California Steps Up to Continue Funding Community Violence Prevention
COVID-19 has left every state in the nation with extremely difficult budget decisions. Only a handful of states currently make meaningful investments in community-based violence intervention and prevention, and this already scarce funding is in danger of being cut, jeopardizing the progress of programs like Oakland’s Ceasefire partnership, which helped cut annual shootings in half over just six years.
The program is one of over two dozen city- and community-led efforts to reduce violence across California that receive funding from the California Violence Intervention and Prevention (CalVIP) grant program. The state is a national leader in funding community-based violence prevention efforts that rely on targeting individuals at highest risk of violence rather than over-policing vulnerable communities and contributing to mass incarceration.
Street Outreach Workers Are on the Frontlines of Two Crises
In June 2019, California Governor Gavin Newsom signed a budget allocating an unprecedented $30 million for CalVIP. Last week, Governor Newsom protected the prior year’s investment and allocated an additional $9 million in competitive matching grants to CalVIP, demonstrating that the state is committed to funding community-based responses to gun violence.
California is one of a growing number of states, including Illinois, New Jersey, New York, Maryland, Virginia, and Washington plus the District of Columbia, prioritizing community-based intervention initiatives even as they face mounting budget shortfalls. Leaders in these states recognize the critical need to keep frontline street outreach workers on the job as they keep the peace and heal communities at the forefront of two public health crises: COVID-19 and gun violence.
While crime rates in some cities have decreased during the pandemic, in others, shootings and homicide rates continue to rise. Black and Brown communities disproportionately impacted by the virus and community violence also face the injustices of reduced access to healthcare and a legal system that consistently fails Black and Brown victims of violence.
Before this crisis hit, law enforcement agencies in cities across the nation were already unable to make an arrest in a majority of shootings involving victims of color. When police are not able or trusted to bring legal justice to mourning communities, a desperate and traumatized few may turn to vigilante retaliatory violence instead, contributing to rising crime rates.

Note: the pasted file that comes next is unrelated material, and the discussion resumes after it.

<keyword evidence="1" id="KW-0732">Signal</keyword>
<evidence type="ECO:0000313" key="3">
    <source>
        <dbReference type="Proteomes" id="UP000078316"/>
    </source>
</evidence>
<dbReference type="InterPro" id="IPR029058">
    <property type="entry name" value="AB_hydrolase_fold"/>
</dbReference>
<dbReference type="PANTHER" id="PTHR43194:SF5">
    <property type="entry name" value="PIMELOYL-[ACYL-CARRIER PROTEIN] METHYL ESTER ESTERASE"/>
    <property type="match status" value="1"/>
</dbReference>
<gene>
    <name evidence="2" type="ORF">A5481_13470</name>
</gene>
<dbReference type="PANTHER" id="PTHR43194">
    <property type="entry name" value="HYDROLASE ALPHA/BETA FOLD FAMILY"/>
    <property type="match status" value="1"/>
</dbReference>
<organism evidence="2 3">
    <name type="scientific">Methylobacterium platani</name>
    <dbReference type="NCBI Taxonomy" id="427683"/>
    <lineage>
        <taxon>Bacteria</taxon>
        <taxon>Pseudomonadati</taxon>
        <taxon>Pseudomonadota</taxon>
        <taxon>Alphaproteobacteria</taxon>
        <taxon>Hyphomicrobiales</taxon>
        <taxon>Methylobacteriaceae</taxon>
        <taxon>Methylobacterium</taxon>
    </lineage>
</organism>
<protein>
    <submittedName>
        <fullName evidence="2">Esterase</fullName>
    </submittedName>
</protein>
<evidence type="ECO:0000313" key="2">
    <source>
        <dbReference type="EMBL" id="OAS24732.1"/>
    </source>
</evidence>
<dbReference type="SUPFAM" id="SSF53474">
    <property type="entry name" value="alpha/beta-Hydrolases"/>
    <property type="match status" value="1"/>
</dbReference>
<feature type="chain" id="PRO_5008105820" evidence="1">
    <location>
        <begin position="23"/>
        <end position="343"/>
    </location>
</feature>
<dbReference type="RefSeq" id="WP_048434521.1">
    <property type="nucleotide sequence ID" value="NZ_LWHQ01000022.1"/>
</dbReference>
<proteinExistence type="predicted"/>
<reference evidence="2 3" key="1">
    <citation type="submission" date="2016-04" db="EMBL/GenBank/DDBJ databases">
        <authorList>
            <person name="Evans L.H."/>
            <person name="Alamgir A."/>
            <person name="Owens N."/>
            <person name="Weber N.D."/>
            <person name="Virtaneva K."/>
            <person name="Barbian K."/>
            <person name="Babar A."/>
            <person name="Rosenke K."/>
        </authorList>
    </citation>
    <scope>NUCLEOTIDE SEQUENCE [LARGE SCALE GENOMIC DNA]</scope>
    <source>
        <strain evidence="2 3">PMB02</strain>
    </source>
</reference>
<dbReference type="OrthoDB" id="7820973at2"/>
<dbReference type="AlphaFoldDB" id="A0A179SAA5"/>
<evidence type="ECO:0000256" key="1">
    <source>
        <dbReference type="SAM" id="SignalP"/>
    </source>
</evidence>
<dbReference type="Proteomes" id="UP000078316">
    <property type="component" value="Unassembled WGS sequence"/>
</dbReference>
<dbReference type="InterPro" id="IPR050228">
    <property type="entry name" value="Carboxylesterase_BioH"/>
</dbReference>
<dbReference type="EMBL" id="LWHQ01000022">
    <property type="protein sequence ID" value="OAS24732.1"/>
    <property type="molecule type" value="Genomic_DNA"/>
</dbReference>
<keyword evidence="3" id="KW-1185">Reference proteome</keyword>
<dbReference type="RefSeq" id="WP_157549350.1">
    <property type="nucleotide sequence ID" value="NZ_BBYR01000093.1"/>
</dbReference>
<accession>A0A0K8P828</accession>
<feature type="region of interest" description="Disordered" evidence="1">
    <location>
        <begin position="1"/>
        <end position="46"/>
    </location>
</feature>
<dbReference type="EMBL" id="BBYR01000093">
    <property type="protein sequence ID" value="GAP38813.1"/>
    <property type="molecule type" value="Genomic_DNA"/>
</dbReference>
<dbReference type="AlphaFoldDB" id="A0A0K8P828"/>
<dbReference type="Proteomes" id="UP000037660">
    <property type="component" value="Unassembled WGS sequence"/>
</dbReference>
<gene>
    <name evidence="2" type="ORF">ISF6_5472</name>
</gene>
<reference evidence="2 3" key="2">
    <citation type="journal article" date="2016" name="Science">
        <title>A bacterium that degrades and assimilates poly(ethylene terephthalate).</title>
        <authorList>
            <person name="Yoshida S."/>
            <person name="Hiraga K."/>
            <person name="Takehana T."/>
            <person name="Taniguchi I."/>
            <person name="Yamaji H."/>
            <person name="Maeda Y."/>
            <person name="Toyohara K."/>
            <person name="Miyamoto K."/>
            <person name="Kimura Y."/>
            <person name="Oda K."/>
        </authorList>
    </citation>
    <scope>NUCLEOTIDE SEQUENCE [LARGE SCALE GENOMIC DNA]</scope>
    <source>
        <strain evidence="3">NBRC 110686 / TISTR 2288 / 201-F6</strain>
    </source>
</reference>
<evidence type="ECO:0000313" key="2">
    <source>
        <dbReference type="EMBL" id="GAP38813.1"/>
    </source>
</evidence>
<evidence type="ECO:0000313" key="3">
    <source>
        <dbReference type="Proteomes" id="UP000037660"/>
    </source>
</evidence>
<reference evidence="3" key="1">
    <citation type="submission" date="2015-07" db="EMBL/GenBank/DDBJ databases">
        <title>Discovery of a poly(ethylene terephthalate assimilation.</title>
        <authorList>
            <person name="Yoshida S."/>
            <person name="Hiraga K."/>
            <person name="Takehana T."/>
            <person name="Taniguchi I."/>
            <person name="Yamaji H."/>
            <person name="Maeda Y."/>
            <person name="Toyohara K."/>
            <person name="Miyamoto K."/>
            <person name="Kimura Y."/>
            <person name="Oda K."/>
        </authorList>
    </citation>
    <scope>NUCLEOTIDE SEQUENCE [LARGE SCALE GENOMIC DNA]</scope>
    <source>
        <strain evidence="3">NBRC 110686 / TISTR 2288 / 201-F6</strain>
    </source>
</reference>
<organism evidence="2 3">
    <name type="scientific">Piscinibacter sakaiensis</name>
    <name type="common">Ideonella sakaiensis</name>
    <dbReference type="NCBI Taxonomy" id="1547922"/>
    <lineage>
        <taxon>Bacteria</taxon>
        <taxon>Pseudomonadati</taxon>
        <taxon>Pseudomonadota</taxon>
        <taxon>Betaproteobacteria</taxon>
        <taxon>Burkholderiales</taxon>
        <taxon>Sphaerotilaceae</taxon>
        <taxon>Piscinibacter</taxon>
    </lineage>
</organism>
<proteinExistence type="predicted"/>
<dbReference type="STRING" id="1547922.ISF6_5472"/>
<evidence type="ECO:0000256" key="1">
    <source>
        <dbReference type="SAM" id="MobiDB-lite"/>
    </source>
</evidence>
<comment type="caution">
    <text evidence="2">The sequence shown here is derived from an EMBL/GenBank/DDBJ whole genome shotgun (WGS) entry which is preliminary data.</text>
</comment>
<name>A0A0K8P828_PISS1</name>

The need for trusted violence prevention professionals is growing, as are the dangers they face when working to support their communities.
These trained professionals skillfully defuse potentially violent situations, help protect people at highest risk of violent injury, and disrupt cycles of retaliatory violence. Violence prevention professionals provide a range of direct and targeted support services including conflict mediation, case management, trauma-informed mentoring, cognitive behavioral therapy, employment training, and access to basic necessities.
The Success of CalVIP in California Communities
Programs funded by CalVIP are credited with reducing homicides by 34–79% and have helped make CalVIP a national model for violence prevention. A 2019 report by Giffords Law Center, A Case Study in Hope: Lessons From Oakland’s Remarkable Reduction in Gun Violence, shines a light on Oakland’s successful citywide gun violence reduction strategy.
In March, Giffords Law Center helped organize a series of events in Oakland with community activists, where we were joined by Steph Curry, Klay Thompson, and Coach Steve Kerr of the Golden State Warriors, to highlight Oakland’s success and advocate for continued funding of Oakland Ceasefire.
These investments are also critical to addressing murder inequality and related trauma. In California, violence has been the leading cause of death for young Black men and teens.
The parents of a Black teenager are as likely to lose a son to violence as nearly every other cause of death combined.
The creation and expansion of the CalVIP program has been our top legislative priority in California for the past several years. CalVIP-funded efforts are associated with significant reductions in gun violence over relatively short periods of time. From 2016 to 2018, California cities with a CalVIP-funded violence prevention program saw homicides decline nearly three times more than localities that did not receive CalVIP support.
In just over one year, community-based organizations and cities enrolled more than 7,900 new participants in violence prevention programs during the 2018 CalVIP grant cycle. These efforts helped California reduce gun homicides among Black men and boys by an impressive 21% between 2017 and 2018 alone.
States that have had the most success in reducing violence in recent years have made meaningful and sustained investments in community-based violence prevention programs. Leveraging these programs to reduce violence not only helps communities and saves lives—it’s also a smart economic move when considering the $229 billion annual cost of gun violence in the United States.
While states like California reaffirm their commitment to Black and Brown communities by increasing, maintaining, or creating new funding for community violence intervention and prevention programming, too few states make any such investment. As we, as a nation, reimagine our approach to public safety it’s critical that states invest in these community responses to violence.